During his address at the inauguration of the RTI week celebrations, organised by the Tamil Nadu Information Commission at Raj Bhavan, he said even before the Freedom of Information Act was passed by Parliament, several states had enacted their own legislation on Freedom of Right to Information. “Tamil Nadu was the first State to introduce Right to Information Act in April 1996,” he pointed out.
“It is also seen that information seekers use the RTI Act not just to access information, but also to address their grievances,” he said adding, “Of late, the RTI Act is getting transformed as an enabling tool for redressal of grievances.” Stating that the National Advisory Council set up by the government of India in 2004 recommended important changes to the Freedom of Information Act, Purohit said, “Hence, the Freedom of Information Act was repealed and a new legislation, the Right to Information Act, 2005, was enacted and it came into effect on October 12, 2005.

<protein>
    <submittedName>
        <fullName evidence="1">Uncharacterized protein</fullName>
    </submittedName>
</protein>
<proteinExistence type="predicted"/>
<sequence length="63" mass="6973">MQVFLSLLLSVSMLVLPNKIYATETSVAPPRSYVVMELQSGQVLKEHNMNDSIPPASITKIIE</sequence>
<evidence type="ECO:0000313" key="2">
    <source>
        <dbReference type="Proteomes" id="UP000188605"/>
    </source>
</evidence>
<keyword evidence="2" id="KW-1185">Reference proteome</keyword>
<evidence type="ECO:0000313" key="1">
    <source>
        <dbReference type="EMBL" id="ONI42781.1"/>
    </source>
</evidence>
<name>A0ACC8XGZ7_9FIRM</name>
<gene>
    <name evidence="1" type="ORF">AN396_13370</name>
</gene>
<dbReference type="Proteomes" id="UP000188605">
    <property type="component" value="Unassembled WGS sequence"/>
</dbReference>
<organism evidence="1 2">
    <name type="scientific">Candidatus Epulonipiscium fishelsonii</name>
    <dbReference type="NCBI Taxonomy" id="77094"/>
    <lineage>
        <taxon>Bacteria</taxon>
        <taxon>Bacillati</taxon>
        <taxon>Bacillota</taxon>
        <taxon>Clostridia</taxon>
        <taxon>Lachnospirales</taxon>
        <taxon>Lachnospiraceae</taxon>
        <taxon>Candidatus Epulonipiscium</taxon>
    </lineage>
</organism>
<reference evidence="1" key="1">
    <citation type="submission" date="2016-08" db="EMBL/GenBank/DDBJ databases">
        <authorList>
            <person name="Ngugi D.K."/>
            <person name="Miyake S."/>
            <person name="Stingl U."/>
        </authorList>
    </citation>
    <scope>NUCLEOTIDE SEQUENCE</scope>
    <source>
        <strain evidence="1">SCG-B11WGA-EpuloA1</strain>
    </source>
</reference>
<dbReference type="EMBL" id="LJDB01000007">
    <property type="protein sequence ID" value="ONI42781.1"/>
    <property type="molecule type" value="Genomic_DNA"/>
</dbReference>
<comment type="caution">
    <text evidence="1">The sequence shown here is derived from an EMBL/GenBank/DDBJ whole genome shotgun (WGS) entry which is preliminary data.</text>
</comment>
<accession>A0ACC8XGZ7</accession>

He said the enactment was a historic moment in the annals of democracy in India. “Information is power and now every citizen has a right to access information ‘held by or under the control of’ public authorities,” he added. “It is the duty of all public authorities to provide information sought by citizens,” Purohit said and pointed out that the RTI Act seeks to establish that “transparency is the norm and secrecy is an exception” in the working of every public authority.
“It is no doubt this is one of the most empowering and progressive legislations in independent India,” Purohit said.